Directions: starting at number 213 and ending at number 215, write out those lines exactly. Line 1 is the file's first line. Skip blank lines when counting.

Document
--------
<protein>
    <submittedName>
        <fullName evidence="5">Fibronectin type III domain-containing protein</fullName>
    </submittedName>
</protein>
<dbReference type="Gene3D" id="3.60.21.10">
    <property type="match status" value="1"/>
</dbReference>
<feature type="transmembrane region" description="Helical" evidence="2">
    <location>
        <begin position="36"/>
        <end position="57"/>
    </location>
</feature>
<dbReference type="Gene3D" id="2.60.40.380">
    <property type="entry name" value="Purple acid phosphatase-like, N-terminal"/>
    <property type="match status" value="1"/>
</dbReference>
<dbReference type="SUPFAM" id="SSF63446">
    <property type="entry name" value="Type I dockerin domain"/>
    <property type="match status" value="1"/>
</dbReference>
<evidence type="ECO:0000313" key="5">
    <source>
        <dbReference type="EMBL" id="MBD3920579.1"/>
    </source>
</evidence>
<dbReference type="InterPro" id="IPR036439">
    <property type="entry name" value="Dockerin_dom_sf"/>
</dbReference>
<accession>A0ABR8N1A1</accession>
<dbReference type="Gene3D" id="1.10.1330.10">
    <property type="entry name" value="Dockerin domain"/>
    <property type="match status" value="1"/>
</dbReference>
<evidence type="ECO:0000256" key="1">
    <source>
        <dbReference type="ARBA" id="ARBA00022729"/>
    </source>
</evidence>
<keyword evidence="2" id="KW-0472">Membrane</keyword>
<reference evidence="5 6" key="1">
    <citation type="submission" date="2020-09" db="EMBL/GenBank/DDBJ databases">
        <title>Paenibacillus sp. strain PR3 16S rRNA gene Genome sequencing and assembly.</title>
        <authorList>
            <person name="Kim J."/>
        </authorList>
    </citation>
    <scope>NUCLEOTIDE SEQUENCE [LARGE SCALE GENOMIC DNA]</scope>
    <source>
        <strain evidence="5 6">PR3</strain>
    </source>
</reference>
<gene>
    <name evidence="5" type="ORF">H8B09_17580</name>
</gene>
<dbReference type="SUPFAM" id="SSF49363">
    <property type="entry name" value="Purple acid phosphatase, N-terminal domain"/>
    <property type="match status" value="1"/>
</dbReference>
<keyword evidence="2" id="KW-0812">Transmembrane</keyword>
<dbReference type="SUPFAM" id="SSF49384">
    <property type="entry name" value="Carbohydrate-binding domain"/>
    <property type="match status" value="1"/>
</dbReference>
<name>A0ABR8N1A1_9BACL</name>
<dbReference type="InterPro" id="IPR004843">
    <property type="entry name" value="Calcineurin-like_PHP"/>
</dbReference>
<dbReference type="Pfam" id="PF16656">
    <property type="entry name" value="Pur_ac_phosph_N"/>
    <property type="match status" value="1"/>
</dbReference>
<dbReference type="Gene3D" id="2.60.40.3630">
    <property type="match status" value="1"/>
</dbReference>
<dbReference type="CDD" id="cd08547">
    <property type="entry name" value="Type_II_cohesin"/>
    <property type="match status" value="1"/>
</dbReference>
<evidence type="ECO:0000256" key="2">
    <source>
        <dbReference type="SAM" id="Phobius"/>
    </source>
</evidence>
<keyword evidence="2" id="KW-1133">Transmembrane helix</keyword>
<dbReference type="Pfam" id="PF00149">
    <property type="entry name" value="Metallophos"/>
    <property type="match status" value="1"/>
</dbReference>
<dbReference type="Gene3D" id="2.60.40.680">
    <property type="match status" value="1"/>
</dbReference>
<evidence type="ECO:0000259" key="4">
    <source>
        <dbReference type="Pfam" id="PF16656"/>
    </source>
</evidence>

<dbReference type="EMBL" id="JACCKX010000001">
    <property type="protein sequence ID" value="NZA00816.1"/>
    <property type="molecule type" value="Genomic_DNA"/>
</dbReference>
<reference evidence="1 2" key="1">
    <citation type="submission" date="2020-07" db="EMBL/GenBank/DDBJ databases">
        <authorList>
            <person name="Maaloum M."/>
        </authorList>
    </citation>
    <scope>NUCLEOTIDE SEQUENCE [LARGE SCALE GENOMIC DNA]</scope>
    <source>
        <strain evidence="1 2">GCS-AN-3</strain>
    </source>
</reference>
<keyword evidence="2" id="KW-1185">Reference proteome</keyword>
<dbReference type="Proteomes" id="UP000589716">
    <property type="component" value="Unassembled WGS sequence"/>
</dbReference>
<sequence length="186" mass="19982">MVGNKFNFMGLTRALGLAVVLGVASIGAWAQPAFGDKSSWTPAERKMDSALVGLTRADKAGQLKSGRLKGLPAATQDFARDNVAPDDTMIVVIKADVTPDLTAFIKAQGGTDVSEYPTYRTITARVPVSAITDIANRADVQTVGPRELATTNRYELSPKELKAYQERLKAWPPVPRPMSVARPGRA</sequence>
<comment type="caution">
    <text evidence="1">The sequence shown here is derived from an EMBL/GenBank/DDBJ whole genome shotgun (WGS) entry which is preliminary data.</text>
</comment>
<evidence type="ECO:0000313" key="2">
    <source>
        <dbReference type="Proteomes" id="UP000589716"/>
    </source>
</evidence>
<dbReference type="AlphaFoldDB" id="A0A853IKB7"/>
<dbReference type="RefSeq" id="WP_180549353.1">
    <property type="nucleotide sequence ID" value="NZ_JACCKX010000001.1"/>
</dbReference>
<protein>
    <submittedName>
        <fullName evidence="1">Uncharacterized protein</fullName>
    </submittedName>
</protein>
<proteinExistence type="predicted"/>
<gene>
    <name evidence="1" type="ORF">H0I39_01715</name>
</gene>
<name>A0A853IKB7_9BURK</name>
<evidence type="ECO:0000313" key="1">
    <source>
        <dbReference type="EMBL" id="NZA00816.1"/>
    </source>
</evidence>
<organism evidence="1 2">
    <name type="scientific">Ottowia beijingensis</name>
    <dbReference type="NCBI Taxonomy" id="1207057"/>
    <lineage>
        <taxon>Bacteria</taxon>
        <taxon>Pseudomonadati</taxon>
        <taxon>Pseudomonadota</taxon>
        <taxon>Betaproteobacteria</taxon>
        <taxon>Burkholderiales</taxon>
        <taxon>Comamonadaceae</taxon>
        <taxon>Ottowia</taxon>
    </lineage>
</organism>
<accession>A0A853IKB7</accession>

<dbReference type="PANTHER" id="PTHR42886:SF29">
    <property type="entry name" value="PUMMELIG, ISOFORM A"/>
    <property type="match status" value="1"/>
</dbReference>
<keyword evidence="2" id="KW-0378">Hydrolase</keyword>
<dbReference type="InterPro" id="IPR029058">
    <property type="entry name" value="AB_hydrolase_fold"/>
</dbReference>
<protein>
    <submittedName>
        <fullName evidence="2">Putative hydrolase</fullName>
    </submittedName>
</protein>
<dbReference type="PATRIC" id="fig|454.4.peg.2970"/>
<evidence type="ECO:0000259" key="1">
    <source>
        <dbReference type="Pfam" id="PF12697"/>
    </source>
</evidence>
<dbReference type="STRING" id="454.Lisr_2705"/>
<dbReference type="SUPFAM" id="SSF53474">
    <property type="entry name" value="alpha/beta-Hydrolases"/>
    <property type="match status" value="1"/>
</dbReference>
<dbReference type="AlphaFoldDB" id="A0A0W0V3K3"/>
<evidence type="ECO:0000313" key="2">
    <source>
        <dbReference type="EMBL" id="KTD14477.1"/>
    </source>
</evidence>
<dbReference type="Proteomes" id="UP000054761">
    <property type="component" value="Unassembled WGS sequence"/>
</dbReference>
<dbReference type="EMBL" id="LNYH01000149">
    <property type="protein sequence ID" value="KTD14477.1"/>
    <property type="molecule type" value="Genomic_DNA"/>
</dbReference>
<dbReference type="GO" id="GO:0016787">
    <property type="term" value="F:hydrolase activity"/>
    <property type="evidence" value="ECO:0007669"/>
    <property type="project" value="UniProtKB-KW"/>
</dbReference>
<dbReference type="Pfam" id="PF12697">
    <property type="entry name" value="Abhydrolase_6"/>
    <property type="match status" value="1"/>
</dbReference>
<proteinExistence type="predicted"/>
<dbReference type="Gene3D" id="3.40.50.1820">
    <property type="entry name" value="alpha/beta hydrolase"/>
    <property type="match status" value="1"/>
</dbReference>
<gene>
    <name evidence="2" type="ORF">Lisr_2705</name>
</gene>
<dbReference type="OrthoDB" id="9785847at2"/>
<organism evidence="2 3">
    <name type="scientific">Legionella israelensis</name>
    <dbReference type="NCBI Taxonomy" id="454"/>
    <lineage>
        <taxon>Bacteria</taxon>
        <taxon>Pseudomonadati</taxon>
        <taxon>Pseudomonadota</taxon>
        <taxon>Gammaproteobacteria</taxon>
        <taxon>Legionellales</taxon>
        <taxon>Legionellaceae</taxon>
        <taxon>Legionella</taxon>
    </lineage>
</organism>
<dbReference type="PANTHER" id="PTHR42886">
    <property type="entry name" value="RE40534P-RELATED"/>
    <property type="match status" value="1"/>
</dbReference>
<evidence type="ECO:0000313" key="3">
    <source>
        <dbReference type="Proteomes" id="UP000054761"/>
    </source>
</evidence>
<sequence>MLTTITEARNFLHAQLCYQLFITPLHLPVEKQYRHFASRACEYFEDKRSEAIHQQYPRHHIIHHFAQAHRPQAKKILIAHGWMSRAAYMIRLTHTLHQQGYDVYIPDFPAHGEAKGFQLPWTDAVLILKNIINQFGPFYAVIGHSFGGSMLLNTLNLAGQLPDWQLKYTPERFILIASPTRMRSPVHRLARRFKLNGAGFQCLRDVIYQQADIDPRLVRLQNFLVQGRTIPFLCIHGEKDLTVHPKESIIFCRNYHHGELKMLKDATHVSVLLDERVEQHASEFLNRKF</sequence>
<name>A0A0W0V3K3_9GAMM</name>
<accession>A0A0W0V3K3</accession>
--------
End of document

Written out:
</gene>
<dbReference type="OrthoDB" id="9785847at2"/>
<organism evidence="2 3">